Putting things in perspective

As Australia heads towards the start of warmer weather and into another summer season in a few months time, we begin to brace ourselves for the seemingly inevitable “bushfire” season. In fact, in parts around the country we have already seen bushfires blazing out of control, threatening communities with Mother Nature’s wrath.

I am reminded of one of Australia’s worst fires in recent years known as “Black Saturday” in 2009. With a combination of some of the worst weather conditions ever recorded for bushfire season, approximately 400 fires started on Saturday 7th February 2009. Over 1 million acres were burnt and the toll on human lives and communities was devastating. 173 people were killed by the Black Saturday fires, another 414 people were injured and over 2,100 homes were destroyed. A total of 7,562 people were displaced with entire communities having to be rebuilt.

Black-Saturday-Bushfire

In typical Aussie fashion, people stepped up. Volunteers appeared from all parts of the country ready to donate their time, energy, expertise, compassion and materials. It took considerable time, but with the dedication of many, communities and lives began to be rebuilt. The physical and psychological scars will remain with many from the events of Black Saturday, but when the crisis erupted, Australia essentially stopped in its’ tracks and did whatever was needed to help. And I’m sure the response would be similar in many other parts of the world when Mother Nature unleashes her force on humanity.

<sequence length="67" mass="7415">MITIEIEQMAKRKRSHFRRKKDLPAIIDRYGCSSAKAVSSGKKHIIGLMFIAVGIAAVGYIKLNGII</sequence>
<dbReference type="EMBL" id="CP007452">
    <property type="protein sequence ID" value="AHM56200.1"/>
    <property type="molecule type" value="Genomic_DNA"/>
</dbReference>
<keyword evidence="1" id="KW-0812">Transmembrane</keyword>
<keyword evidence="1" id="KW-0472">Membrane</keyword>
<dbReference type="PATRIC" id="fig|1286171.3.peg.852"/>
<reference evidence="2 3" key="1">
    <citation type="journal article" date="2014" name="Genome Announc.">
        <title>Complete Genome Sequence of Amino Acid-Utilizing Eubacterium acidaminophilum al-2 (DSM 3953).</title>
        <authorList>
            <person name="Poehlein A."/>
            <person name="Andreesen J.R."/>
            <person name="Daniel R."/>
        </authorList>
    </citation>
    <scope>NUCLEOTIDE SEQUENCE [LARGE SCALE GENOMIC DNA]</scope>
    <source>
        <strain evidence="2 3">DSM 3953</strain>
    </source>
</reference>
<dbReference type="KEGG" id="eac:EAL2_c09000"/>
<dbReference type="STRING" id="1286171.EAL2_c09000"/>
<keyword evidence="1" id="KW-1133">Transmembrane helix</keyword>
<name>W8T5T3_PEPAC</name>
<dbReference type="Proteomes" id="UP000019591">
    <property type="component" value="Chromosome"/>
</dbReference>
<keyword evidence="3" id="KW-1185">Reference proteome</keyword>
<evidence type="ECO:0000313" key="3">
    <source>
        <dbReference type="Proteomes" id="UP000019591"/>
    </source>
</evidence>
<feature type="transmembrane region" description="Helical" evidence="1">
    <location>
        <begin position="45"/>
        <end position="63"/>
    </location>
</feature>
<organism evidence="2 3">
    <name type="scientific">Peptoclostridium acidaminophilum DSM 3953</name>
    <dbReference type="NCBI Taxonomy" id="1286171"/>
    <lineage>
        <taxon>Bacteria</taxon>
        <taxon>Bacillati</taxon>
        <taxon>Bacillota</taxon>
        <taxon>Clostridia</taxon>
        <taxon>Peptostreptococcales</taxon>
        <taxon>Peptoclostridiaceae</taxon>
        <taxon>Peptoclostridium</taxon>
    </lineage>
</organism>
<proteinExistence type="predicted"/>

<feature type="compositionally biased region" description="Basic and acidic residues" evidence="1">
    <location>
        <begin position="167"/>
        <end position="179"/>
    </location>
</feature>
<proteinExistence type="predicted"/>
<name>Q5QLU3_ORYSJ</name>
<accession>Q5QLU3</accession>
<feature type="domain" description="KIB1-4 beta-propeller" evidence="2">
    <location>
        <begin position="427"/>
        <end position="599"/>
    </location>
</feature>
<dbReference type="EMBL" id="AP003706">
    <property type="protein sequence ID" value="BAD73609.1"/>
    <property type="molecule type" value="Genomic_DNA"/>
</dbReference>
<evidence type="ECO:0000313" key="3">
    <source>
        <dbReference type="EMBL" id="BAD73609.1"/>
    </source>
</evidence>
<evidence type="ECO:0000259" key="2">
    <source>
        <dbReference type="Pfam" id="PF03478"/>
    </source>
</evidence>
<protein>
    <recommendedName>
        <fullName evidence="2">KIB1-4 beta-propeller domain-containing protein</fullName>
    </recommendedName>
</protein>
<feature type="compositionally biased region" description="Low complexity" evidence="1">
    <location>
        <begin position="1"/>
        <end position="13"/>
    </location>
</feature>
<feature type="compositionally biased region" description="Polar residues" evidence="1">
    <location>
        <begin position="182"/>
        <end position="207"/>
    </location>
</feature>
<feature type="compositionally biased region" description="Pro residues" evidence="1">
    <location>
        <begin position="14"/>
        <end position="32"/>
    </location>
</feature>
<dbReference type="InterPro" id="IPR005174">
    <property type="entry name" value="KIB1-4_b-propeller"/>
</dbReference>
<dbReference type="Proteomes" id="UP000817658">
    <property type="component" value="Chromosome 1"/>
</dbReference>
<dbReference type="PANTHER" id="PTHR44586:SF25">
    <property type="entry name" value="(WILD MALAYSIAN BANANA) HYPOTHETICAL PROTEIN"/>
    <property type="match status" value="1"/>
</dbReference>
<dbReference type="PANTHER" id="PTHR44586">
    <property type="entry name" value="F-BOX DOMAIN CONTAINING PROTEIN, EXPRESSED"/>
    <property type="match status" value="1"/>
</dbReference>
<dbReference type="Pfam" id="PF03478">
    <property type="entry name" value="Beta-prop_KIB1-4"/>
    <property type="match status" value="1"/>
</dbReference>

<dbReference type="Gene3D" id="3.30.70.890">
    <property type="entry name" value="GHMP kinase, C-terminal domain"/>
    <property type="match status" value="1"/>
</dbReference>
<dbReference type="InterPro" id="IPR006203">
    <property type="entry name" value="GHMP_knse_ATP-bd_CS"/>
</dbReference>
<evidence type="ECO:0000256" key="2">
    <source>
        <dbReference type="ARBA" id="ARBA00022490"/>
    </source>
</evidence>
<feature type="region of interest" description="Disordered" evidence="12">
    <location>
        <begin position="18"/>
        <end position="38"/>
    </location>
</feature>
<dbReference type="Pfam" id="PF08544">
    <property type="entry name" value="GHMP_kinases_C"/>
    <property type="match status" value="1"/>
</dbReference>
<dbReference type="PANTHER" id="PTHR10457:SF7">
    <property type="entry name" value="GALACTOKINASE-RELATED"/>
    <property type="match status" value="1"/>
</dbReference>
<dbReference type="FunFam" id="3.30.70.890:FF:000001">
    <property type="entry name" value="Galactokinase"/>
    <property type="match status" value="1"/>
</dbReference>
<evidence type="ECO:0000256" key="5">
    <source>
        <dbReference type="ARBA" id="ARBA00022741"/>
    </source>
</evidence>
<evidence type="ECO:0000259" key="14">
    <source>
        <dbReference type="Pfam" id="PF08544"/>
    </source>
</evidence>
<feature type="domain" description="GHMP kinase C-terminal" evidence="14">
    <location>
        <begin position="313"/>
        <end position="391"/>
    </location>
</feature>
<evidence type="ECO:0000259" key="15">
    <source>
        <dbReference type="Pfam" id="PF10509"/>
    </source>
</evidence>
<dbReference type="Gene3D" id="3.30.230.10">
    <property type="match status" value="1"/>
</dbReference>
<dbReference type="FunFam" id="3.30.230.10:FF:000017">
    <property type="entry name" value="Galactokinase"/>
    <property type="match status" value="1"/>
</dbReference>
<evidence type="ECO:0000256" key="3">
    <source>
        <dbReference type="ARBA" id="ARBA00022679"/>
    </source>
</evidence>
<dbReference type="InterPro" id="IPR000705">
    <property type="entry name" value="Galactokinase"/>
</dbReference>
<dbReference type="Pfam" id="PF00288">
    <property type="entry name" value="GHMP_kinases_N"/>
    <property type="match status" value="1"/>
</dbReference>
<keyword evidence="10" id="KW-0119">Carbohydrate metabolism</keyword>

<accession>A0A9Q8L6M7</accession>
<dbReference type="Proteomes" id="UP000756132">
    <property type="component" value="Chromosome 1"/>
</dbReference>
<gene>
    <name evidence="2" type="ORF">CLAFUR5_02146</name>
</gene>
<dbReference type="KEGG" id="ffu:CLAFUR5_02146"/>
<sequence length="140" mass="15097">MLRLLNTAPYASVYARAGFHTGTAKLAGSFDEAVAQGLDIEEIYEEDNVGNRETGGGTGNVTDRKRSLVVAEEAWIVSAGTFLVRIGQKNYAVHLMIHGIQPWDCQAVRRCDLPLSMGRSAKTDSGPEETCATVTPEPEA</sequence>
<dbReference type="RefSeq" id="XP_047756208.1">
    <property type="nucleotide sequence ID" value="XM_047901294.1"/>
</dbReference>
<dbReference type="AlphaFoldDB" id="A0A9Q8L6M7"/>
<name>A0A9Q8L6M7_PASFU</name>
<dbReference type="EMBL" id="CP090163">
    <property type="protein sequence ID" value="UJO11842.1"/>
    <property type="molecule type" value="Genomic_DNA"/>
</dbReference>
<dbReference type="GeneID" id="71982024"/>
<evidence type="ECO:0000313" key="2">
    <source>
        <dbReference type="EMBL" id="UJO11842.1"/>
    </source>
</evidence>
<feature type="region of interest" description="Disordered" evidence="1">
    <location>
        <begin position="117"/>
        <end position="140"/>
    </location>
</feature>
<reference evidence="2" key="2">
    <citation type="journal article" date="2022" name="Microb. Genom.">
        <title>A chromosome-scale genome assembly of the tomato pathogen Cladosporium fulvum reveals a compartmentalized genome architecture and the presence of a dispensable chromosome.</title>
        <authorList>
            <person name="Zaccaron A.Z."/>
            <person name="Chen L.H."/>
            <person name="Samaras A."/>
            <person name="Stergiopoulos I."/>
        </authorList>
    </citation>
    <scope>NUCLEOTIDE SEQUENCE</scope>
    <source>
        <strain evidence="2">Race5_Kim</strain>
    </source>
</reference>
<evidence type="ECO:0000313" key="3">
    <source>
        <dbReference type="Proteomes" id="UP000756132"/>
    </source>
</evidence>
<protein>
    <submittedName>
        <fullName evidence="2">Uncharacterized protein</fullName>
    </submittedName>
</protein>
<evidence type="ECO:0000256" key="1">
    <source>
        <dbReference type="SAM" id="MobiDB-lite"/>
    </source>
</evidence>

So, I now question why we seem to not be compelled to respond with as much determination or sense of urgency to the Syrian refugee crisis?

The number of people needing assistance inside Syria is estimated to be 12.2 million. That is the equivalent of the entire population of Sydney, Melbourne, Brisbane, Canberra and Darwin needing assistance. The number of refugees who have fled Syria is estimated at 4.08 million, and literally rising by the day. That almost the same as Melbourne’s entire population. The Za’atari camp is now Jordan’s fourth largest city and “home” to over 80,000 refugees currently. That is over half of Darwin’s population. More than 200,000 people have been killed in the Syrian crisis in four and a half years. That’s the almost the same as all of Hobart.

The numbers of people directly affected are enormous. The destruction and humanitarian cost is the worst since World War II. Yet, why don’t we respond to this crisis in direct proportion to its scale when you consider our ability to respond to the devastation caused by disasters such as Black Saturday? Black Saturday was a day that scarred many Australians, figuratively and literally. However, when you consider that the number of Syrian who are displaced from their country and now living as refugees is 539 times larger than those displaced by Black Saturday, why is taking us as a global society so long to respond appropriately to their plight?

150108-editorial

Is it because mankind has created this destruction? Or is it perhaps because we cannot imagine this being our own reality as it is so far removed from what many Australians know? Most Australians who have lived through one summer here know all too well the threat of Mother Nature during bushfire season, and when She strikes, we move in and do our best to protect one another.

Perhaps its time that we absorb the full intensity of the scale of the Syrian refugee crisis in order to better understand the humanitarian void that is desperately waiting to be filled. And it us as a global society who are going to have to fill it.

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